Discussion and Conclusion

One of the few truly safe predictions is that economic forecasters will remain the target of jokes in public discourse. In part this arises from a lack of understanding that all forecasts must in the end be wrong, and that forecast error is inevitable. Economic forecasters can, however, bolster their credibility by providing infor­mation about the possible range of forecast errors. Some consumers are uncom­fortable with forecast uncertainty: when his advisors presented a forecast interval for economic growth, President Lyndon Johnson is said to have replied, "ranges are for cattle." Yet communication of forecast uncertainty to those who rely on forecasts helps them to create better, more flexible plans and supports the cred­ibility of forecasters more generally.

A theme of this chapter has been the tradeoff between complex models, which either use more information to forecast or allow subtle nonlinear formulations of the conditional mean, and simple models, which require fitting a small number of parameters and which thereby reduce parameter estimation uncertainty. The empirical results in Tables 27.1 and 27.2 provide a clear illustration of this tradeoff. The short-term interest rate is influenced by expected inflation, monetary policy, and the general supply and demand for funds, and, because the nominal rate must be positive, the "true" model for the interest rate must be nonlinear. Yet, of the autoregressions, neural nets, LSTAR models, and VARs considered in Tables 27.1 and 27.2, the best forecast was generated by a simple exponentially weighted moving average of past values of the interest rate. No attempt has been made to uncover the source of the relatively poor performance of the more sophisticated forecasts of the interest rate, but presumably it arises from a combination of parameter estimation error and temporal instability in the more complicated models.

An important practical question is how to resolve this tradeoff in practice. Two methods have been discussed here. At a formal level, this tradeoff is captured by the use of information criteria. Information criteria can be misleading, however, when many models are being compared and/or when the forecasting environ­ment changes over time. The other method is to perform a simulated out-of­sample forecast comparison of a small number of models. This is in fact closely related to information criteria (Wei, 1992) and shares some of their disadvan­tages. When applied to at most a few candidate models, however, this has the advantage of providing evidence on recent forecasting performance and how the forecasting performance of a model has evolved over the simulated forecast period. These observations, along with those above about reporting forecast uncertainty, suggest a simple rule: even if your main interest is in more com­plicated models, it pays to maintain benchmark forecasts using a simple model with honest forecast standard errors evaluated using a simulated real time experi­ment, and to convey the forecast uncertainty to the consumer of the forecast.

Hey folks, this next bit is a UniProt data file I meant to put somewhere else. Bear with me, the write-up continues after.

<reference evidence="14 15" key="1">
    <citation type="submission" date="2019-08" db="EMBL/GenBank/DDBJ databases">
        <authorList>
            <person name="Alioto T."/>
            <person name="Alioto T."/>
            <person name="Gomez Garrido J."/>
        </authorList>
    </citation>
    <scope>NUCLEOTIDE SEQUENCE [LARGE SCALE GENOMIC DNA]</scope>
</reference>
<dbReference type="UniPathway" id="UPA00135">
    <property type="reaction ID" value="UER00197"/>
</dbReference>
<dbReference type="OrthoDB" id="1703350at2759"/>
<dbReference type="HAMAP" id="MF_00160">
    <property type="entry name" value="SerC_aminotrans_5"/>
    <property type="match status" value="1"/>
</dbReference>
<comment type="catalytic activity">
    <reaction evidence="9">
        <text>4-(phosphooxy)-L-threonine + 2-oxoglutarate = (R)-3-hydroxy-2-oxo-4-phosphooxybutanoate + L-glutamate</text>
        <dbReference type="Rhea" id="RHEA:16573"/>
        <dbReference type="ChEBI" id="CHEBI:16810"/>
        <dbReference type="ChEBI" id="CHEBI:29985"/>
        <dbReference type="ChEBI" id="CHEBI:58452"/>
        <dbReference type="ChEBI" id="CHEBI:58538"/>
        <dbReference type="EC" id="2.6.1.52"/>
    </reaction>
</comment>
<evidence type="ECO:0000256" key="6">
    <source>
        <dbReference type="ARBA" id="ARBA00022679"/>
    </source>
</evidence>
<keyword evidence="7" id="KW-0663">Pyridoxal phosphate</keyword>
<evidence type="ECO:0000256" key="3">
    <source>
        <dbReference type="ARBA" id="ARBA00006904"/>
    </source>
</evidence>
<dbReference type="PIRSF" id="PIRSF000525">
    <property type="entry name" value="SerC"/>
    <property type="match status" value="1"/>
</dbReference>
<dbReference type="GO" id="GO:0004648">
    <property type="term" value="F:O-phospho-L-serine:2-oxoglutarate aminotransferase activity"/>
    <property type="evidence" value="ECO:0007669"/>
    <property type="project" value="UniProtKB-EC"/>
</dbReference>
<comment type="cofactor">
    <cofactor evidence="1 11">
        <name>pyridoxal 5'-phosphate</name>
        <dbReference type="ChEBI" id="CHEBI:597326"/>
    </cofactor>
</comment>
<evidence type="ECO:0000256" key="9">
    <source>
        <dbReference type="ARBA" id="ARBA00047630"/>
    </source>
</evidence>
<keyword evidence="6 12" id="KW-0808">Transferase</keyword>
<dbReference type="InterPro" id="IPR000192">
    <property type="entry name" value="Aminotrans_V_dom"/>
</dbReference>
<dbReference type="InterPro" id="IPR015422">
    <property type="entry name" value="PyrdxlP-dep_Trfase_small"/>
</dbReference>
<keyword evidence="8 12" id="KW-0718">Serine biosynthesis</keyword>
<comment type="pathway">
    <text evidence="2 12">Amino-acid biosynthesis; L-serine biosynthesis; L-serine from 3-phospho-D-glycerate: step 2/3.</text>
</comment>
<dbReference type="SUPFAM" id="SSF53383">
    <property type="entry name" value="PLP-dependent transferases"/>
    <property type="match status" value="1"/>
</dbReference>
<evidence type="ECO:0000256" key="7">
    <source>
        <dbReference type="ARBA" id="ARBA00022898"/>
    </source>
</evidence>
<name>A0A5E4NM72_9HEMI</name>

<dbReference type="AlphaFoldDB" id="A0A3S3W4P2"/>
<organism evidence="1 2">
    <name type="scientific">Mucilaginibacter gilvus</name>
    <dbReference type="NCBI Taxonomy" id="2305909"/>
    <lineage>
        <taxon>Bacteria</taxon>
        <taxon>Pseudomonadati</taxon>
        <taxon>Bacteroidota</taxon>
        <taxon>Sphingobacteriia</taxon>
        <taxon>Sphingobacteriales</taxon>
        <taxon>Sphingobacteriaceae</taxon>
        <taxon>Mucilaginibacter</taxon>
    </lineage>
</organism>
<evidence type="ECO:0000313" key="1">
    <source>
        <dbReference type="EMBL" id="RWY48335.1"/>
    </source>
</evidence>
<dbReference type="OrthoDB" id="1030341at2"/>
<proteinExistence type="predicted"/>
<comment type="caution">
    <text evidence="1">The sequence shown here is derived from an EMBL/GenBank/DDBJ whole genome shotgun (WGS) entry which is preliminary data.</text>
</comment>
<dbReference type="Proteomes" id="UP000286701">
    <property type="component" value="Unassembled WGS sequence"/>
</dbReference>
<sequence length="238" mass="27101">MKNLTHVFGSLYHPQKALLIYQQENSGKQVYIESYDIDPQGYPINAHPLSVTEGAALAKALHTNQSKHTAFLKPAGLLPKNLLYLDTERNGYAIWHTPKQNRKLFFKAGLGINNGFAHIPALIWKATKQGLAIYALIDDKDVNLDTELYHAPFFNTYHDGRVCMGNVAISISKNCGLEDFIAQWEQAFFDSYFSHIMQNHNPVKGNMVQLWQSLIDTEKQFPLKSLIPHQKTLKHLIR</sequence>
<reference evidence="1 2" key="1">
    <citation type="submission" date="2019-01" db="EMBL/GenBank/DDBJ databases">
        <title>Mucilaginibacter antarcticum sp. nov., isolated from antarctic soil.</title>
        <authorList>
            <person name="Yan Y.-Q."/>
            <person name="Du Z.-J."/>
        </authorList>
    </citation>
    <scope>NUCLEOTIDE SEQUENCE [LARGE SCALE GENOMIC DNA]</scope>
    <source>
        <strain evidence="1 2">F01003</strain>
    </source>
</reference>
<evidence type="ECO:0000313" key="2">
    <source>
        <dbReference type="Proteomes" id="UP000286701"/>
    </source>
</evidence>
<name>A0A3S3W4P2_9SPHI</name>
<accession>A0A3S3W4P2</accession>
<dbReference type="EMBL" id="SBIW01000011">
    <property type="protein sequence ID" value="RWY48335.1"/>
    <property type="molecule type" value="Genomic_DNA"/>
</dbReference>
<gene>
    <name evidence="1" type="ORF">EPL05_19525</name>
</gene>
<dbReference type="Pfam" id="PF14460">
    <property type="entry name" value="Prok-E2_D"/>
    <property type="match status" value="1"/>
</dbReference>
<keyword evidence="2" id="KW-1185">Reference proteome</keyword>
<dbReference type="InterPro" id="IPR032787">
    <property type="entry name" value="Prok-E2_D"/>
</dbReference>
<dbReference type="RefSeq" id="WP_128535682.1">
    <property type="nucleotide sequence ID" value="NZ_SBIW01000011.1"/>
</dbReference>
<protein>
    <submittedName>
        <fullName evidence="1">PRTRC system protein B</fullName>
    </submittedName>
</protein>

Finally, an important topic not addressed in this chapter is model instability. All forecasting models, no matter how sophisticated, are stylized and simplified ways to capture the complex and rich relations among economic time series variables. There is no particular reason to believe that these underlying relations are stable – technology, global trade, and macroeconomic policy have all evolved greatly over the past three decades – and even if they were, the implied para­meters of the forecasting relations need not be stable. One therefore would expect estimated forecasting models to have parameters that vary over time, and in fact this appears to be the case empirically (Stock and Watson, 1996). Indeed, Clements and Hendry (1999) argue that most if not all major economic forecast failures arise because of unforeseen events that lead to a breakdown of the forecasting model; they survey existing methods and suggest some new techniques for detecting and adjusting to such structural shifts. The question of how best to forecast in a time-varying environment remains an important area of econo­metric research.


* The author thanks Lewis Chan for research assistance and four anonymous referees for useful suggestions.

1 All series were obtained from the Basic Economics Database maintained by DRI/ McGraw Hill. The series mnemonics are: PUNEW (the CPI); IP (industrial production); LHUR (the unemployment rate); FYGM3 (the 90 day U. S. Treasury bill rate); and IVMTQ (real manufacturing and trade inventories).

2 These results are drawn from the much larger model comparison exercise in Stock and Watson (1999a), to which the reader is referred for additional details on estimation method, model definitions, data sources, etc.

3 In influential work, Cooper (1972) and Nelson (1972) showed this in a particularly dramatic way. They found that simple ARMA models typically produced better fore­casts of the major macroeconomic aggregates than did the main large structural macroeconomic models of the time. For a discussion of these papers and the ensuing literature, see Granger and Newbold (1986, ch. 9.4).

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